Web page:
Each cabinet door and drawer front was then removed and numbered.  The doors were numbered where the hinges would be replaced (door 2A=top, 2B=bottom). The hinges were also numbered to indicate placement and stored with their screws in the cabinet box where they would later be returned. Believe it or not, every door and hinge aren’t created equal so it’s best to keep them with their original partners and taking this extra step saves time and frustration later.

Plastic covering was placed inside each cabinet door frame to prevent overspray to the inside.  We also covered the ceiling, countertops, appliances, and floor. Lastly, since our kitchen is open to the living area, we created a barrier with ceiling-to-floor plastic between the two rooms.

We set up the spray area in the adjoining dining nook, along with a sanding station and ventilation system with a filter and fan connected to a large hose that would take paint and dust particles directly out the window. It was a very impressive contraption but I’m sad that I didn’t get a photo of it to share with you! But here’s a partial glimpse of our work area.

Our cabinets were stained, not painted prior, so we lightly sanded every door, drawer, and cabinet box…not to the bare wood but just to get the top glossy layer of off and open up the surface slightly to allow the new coating to adhere.

If any of the door fronts needed a little extra TLC, we filled scratches or gouges with Premium Cabinet Grade wood filler and sanded until smooth.

Using a tack cloth that has a waxy non-sticking residue, we wiped down each door and cabinet to remove fine dust particles.

Jason sprayed White Vinyl Primer on each cabinet box, including the underneath portion of the top cabinets so that it would be cohesive.

One-by-one, each door and drawer front were laid out in front of the ventilation system and sprayed with the primer, then moved to the drying rack.  Watching Jason and Zach with their meticulous in-step teamwork to ensure that each coat was even was amazing.

The quick-dry nature of the primer and lacquer we used allowed us to move to the next step after only about an hour.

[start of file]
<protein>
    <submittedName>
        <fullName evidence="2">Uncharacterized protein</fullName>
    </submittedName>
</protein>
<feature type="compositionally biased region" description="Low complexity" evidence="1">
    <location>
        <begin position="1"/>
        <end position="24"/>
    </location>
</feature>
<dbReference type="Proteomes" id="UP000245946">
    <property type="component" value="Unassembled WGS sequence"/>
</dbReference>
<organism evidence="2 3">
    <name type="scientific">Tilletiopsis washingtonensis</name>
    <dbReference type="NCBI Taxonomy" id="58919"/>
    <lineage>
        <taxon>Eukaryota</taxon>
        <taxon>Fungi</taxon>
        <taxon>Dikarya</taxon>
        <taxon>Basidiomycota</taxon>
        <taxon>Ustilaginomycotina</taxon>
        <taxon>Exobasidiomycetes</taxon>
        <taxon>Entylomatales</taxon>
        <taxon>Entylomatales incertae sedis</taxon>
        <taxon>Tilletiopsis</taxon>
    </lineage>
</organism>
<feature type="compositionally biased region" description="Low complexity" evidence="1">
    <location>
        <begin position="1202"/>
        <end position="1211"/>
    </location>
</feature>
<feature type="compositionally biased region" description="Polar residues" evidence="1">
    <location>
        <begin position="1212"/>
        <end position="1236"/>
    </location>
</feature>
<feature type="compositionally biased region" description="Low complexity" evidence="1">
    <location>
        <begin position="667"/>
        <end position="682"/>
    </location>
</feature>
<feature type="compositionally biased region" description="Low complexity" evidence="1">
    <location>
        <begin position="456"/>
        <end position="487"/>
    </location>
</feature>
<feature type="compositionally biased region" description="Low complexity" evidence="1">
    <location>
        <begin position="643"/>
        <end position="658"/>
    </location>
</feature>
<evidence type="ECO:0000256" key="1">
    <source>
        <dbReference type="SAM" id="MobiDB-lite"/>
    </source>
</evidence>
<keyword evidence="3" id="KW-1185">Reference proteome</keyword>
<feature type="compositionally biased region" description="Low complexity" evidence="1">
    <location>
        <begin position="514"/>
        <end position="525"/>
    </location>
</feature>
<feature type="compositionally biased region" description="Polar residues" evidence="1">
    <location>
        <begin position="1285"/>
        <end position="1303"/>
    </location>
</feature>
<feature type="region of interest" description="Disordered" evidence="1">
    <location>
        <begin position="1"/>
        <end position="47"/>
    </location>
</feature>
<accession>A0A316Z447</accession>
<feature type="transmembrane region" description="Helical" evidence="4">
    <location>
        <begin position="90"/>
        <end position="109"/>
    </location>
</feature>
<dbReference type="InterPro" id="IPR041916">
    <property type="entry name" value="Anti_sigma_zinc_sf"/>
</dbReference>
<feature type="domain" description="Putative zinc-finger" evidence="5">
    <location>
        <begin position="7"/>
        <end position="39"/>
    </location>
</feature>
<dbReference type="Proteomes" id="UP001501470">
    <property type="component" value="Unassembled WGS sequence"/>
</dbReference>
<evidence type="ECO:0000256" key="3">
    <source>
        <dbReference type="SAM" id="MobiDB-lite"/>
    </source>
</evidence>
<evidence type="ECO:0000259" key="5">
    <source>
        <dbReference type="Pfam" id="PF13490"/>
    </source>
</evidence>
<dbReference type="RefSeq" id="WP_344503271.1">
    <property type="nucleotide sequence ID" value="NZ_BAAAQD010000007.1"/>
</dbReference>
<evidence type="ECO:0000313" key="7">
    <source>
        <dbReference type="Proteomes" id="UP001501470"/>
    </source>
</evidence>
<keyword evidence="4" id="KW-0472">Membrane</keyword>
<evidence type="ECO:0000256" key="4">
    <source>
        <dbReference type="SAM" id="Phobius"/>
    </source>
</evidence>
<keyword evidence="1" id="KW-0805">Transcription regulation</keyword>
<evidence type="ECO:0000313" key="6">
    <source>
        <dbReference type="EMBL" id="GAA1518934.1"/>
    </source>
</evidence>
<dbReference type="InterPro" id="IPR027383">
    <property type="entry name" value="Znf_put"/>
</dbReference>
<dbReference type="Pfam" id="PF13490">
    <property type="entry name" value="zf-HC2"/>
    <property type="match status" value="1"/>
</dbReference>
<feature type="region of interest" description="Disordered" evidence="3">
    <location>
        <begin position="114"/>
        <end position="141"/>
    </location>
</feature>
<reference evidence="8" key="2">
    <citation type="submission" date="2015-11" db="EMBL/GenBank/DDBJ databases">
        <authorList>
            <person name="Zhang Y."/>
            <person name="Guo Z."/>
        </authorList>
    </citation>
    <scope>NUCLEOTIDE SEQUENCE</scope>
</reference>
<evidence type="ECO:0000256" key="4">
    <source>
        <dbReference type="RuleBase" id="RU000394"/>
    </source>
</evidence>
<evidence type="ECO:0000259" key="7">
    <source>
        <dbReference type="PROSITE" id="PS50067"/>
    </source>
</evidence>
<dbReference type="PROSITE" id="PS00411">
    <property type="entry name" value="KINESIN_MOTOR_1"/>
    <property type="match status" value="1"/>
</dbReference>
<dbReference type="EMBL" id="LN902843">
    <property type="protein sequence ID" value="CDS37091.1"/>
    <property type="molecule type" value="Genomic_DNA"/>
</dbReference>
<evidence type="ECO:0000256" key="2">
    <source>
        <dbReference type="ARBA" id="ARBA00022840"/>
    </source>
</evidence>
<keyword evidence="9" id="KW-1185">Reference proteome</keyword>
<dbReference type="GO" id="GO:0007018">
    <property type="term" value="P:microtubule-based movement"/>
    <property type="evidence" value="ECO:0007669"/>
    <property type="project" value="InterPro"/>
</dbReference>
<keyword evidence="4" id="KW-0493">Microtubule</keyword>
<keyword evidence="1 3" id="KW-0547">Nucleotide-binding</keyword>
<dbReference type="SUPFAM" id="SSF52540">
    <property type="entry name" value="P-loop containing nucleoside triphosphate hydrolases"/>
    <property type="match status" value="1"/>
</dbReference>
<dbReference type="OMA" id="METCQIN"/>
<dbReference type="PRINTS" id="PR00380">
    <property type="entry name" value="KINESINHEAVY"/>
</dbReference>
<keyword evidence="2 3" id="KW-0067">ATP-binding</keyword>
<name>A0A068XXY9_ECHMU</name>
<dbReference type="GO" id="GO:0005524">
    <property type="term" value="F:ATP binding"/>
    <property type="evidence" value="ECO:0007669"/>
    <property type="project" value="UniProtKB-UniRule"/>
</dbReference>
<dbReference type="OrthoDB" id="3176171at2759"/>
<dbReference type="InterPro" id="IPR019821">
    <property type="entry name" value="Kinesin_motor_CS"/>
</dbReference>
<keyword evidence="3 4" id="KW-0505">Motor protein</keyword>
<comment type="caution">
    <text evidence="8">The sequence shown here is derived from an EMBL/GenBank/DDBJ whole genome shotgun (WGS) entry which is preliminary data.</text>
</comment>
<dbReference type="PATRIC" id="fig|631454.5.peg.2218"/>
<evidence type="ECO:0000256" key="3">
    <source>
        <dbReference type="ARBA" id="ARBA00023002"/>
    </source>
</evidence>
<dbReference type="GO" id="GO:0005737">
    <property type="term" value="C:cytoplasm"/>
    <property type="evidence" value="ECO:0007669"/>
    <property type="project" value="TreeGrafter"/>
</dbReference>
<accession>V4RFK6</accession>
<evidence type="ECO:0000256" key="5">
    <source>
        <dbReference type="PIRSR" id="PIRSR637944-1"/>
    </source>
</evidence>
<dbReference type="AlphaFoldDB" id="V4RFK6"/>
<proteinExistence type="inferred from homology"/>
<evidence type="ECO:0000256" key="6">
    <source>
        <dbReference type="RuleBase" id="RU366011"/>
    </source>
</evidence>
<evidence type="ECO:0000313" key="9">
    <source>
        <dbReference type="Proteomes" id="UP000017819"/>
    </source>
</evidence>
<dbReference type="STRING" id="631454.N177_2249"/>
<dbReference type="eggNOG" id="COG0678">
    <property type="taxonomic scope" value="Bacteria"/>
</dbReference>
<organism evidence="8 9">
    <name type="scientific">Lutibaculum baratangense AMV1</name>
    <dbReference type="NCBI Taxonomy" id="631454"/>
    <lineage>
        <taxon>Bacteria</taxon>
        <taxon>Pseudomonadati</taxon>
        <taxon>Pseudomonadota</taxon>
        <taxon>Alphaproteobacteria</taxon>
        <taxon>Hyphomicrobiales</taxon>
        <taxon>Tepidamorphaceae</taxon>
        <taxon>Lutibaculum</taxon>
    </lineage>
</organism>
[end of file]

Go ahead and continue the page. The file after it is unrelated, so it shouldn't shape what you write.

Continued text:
In between each coat, we lightly sanded again and wiped down with a tack cloth. Drips were minimal, but it can happen. When drips occurred, we used a special technique to make them vanish.

The process was repeated with each layer of lacquer color — a beautiful “marshmallow” color — until we had the coverage and sheen we desired. And let me tell you, the sheen is so beautiful, it looks like it just came off the manufacturer floor.

Beautiful Marshmallow Color

After dry-time, we replaced all the hardware and doors to their respective places, and removed the plastic.

Final step was to paint the walls a classic, clean and bright gray color.

Then I stood back and admired our work.  We had a beautiful “new” kitchen! The transformation was incredible.  It made me so happy! No more gloomy, dark kitchen! It was bright, clean, and now, my favorite room in the house!  And I have to admit that I often find myself rubbing my hands over the cabinet doors because they’re so smooth! I never thought our cabinets — our kitchen — could be so beautiful!

But let me leave you with this…I was exhausted.  The attention to detail (even in our own home, no corners were cut) was impressive.  But every step and detail in the process made a difference in the longevity of the cabinets sustaining their beautiful appearance.  Every penny was worth having a TRUE professional do the job because I know I would not have been happy with the results if I had done it myself, or if I had hired a company with less “affinity” to the details.

So, yep…I’m biased.  If you want it done right, and you want it to last, put your paint brushes down and contact Affinity Painting & Cabinet Refinishing.  You’ll love the results! Simple as that.

Thanks for Reading!